Preserving Summer's Bounty
Canning, once thought to be an old-fashioned home economics skill our grandmothers mastered, is making a comeback along with other homesteading practices.
And it’s not just about a lifestyle choice. Canning allows us to eat healthier, preserve freshness for the dead of winter meals, and put that food to good use rather than wasting the bounty of summer.
“Canning is a great thing,” says Kristina Knight, master food safety advisor with the Colorado State University Extension in El Paso County. “Anytime people can get into the kitchen, use local ingredients and know exactly what they are eating is positive.”
Knight explains that canning costs a bit more to get started but the ongoing benefits are well worth it.
There are two methods of canning – water bath and pressure canning. Both create the same end result of fresh food that is preserved in jars for up to one year when stored at room temperature.
The water bath equipment is less expensive and a great way to get started, says Knight. It is suitable for highly acidic foods such as fruits, tomatoes and vegetables that will be made more acidic by adding pickling ingredients. Pressure canning is for low acidic foods including most vegetables and meats.
Basic canning supplies can be found in the grocery store or large super stores but to get more authentic equipment, you should visit a homestead supply shop such as Buckley’s Homestead Supply at 1501 W. Colorado Ave. The store carries an abundant assortment of canning equipment including Ball products, salts, flavoring packets, pressure canners, water bath canners and canning accessories.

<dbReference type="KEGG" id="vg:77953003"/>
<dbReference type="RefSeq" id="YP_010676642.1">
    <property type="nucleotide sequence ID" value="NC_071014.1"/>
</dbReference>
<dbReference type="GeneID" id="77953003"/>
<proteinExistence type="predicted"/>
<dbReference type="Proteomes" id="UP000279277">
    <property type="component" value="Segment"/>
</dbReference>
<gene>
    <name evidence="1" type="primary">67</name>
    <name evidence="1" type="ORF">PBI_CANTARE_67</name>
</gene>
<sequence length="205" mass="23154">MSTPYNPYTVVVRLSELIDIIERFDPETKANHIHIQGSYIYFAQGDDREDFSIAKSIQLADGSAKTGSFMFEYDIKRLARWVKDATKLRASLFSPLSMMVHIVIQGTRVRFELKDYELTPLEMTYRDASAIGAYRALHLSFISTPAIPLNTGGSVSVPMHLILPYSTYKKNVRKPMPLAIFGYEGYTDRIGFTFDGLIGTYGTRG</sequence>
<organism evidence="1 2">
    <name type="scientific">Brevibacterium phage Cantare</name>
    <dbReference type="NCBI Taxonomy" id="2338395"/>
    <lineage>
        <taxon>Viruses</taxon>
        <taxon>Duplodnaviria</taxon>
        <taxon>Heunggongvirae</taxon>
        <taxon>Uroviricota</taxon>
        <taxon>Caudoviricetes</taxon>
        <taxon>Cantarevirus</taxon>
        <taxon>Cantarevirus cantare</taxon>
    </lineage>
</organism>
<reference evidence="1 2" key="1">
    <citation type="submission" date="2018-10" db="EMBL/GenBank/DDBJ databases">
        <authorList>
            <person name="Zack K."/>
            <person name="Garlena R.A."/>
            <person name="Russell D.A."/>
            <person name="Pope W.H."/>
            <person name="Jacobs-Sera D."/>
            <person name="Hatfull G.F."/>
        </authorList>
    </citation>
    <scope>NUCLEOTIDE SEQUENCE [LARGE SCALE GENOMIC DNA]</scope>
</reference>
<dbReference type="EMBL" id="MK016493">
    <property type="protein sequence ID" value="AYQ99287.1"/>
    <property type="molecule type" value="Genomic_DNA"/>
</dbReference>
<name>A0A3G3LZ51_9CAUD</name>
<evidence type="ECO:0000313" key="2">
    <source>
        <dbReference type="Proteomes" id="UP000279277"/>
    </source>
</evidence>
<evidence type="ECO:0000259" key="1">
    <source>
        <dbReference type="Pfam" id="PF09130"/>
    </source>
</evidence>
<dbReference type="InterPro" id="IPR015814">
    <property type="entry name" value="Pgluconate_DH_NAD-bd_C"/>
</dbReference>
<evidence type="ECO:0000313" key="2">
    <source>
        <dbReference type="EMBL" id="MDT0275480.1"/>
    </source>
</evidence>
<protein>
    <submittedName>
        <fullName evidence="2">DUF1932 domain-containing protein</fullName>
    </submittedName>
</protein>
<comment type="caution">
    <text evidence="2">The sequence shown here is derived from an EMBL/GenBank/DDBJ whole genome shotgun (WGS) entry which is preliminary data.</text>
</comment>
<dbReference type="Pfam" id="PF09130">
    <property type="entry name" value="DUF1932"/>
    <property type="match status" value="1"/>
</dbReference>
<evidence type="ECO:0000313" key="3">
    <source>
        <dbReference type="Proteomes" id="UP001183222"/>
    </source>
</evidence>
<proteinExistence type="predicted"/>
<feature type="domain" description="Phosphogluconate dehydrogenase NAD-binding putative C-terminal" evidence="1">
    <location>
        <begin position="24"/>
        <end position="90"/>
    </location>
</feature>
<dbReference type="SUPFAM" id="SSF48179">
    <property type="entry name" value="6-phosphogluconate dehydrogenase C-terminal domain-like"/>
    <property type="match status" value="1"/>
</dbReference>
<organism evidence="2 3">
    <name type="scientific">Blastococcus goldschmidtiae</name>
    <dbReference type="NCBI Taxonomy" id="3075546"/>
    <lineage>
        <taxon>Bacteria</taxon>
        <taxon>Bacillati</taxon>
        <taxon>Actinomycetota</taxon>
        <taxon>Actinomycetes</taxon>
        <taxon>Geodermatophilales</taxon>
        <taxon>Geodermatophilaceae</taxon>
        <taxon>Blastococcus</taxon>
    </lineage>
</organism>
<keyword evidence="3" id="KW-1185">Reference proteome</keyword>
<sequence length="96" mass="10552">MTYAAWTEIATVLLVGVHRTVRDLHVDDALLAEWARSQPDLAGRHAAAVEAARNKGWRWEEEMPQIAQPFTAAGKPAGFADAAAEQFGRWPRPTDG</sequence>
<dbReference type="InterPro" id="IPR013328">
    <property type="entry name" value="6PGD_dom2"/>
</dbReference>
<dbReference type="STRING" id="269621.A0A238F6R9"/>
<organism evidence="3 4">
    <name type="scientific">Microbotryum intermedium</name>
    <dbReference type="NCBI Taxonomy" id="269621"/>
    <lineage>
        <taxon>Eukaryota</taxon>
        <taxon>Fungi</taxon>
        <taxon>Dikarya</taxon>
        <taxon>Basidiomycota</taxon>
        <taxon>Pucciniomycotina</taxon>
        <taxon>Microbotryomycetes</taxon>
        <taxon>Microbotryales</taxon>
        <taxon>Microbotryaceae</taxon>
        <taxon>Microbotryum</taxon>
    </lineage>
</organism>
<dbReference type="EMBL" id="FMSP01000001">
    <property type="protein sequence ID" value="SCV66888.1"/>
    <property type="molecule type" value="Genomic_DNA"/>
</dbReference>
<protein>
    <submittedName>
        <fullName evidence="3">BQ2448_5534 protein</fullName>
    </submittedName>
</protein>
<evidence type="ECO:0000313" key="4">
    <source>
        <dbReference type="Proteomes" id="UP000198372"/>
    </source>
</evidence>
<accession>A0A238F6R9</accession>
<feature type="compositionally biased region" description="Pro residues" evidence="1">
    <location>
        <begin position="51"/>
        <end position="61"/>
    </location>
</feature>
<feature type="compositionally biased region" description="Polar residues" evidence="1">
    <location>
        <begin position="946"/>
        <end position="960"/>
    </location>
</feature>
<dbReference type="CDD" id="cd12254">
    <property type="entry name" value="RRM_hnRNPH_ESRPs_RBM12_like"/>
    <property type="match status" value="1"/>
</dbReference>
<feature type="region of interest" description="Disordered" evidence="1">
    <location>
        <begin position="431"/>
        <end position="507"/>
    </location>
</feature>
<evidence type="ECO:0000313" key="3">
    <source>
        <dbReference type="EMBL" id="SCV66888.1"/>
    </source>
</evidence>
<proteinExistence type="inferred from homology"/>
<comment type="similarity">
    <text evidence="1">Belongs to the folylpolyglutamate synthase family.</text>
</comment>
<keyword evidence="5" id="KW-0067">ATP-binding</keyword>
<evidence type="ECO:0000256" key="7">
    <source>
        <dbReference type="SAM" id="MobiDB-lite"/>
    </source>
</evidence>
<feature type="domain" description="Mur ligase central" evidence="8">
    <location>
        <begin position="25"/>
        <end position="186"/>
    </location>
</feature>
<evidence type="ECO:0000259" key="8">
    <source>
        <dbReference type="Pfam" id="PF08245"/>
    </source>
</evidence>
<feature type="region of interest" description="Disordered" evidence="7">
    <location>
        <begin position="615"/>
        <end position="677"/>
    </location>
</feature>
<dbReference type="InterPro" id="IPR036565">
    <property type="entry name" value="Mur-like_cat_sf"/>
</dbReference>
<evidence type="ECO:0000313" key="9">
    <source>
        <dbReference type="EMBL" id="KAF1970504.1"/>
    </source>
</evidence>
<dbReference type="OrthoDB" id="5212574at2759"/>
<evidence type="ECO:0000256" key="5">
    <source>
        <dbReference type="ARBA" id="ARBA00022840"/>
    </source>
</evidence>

When thinking about what to can, experts say the answer is simple. Whatever is in season is perfect as long as you like it enough to enjoy it all winter long. Also, produce that is in large supply will be more affordable. And Knight says you can also buy in bulk and freeze it in preparation for canning later.
While Knight suggests starting out with simpler jams and jellies, she warns that whatever you settle on as the main ingredient, following a tested recipe is vital. “The Ball Blue Book contains safe, tested recipes and that’s an easy way to start,” she says. “Also, any recipes that are connected to a state university extension would be tested.”
Starting with quality ingredients will result in better quality once that jar is opened. Knight says to choose only the freshest produce – peaches, apples, raspberries, strawberries, green chilies and cucumbers are plentiful this time of year.
And just as with baking in the Pikes Peak Region, altitude comes into play with canning. Knight suggests checking the altitude in the kitchen where you plan to can by going to veloroutes.org/elevation and then checking your recipe for high-altitude instructions. If none are given, she says the CSU Extension office can help by calling 719-520-7675. Other online resources include the National Center for Home Food Preservation, nchfp.uga.edu; the official Ball site, freshpreserving.com; and the CSU Extension site, elpasoco.colostate.edu. Knight says, “Canning is easy and fun and makes a great gift.”